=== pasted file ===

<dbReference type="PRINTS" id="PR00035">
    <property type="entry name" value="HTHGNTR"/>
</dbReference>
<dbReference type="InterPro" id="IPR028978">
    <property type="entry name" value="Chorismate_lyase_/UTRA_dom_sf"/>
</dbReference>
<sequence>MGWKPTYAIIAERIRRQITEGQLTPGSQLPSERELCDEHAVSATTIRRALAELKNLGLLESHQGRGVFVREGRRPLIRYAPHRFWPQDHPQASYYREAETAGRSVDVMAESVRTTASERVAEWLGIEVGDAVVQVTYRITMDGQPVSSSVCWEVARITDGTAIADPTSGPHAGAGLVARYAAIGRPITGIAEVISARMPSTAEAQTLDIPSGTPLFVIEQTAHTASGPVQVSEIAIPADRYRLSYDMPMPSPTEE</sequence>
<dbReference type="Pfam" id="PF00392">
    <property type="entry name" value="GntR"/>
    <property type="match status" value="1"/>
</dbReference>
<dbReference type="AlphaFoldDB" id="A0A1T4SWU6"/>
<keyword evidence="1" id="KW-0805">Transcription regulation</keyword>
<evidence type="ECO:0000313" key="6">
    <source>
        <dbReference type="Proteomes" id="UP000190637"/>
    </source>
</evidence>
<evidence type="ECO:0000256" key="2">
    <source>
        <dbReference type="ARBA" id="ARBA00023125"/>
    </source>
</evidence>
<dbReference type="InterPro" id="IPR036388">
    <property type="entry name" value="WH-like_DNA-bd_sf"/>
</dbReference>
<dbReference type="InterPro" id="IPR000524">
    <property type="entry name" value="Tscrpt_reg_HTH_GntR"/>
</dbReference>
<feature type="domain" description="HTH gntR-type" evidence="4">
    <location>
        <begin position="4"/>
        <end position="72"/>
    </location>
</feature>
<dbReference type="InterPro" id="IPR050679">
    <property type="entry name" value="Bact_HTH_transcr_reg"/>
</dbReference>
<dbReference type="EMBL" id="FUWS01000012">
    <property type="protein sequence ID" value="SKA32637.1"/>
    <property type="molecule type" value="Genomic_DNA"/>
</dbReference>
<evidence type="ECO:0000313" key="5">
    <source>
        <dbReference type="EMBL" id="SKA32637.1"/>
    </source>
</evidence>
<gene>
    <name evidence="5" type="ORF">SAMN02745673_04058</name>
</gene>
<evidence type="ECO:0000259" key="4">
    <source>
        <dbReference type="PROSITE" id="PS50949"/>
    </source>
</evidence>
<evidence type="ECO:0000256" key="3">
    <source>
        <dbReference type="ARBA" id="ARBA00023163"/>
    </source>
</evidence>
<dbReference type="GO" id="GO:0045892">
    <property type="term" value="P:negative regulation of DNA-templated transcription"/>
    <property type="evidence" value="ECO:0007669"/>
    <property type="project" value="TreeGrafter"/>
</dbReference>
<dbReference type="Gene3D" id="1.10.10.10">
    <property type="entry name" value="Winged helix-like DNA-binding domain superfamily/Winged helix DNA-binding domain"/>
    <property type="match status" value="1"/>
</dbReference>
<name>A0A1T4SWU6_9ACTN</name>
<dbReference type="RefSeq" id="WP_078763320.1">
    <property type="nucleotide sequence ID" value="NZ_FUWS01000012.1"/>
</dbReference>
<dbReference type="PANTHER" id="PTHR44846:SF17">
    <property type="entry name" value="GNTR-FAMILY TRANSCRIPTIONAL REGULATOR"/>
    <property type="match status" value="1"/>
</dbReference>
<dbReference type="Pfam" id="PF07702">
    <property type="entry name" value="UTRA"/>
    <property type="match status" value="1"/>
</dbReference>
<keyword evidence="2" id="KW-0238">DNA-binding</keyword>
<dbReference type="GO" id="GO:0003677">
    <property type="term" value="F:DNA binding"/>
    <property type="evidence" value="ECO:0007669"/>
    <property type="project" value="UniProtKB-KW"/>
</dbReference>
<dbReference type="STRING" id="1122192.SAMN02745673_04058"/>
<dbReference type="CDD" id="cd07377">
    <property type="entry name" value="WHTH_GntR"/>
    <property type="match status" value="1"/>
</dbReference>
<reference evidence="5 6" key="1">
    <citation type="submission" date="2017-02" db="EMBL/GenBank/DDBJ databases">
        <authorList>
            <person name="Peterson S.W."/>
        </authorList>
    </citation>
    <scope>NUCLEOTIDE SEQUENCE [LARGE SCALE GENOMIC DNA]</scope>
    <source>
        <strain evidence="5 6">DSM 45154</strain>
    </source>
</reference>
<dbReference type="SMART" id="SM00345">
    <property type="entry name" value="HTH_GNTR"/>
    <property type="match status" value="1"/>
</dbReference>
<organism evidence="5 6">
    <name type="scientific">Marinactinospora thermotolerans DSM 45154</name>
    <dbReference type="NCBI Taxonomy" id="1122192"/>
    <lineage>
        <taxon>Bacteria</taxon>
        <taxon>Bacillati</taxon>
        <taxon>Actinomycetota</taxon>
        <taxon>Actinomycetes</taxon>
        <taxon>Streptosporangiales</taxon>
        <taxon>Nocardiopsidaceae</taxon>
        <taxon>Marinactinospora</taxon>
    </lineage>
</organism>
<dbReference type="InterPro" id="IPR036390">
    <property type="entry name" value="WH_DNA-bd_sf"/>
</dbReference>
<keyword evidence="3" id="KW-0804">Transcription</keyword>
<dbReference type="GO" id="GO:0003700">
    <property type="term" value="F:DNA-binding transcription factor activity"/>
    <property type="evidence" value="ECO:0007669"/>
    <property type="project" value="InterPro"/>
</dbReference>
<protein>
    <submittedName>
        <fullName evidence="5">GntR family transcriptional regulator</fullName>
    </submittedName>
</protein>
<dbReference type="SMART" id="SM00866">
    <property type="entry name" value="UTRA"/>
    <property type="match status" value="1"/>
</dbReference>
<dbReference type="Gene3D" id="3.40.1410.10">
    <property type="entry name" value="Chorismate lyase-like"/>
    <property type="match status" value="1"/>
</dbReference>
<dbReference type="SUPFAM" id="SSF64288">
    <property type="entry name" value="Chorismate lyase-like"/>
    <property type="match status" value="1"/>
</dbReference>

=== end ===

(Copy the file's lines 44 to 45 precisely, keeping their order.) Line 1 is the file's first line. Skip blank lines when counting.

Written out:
    <source>
        <dbReference type="EMBL" id="SKA32637.1"/>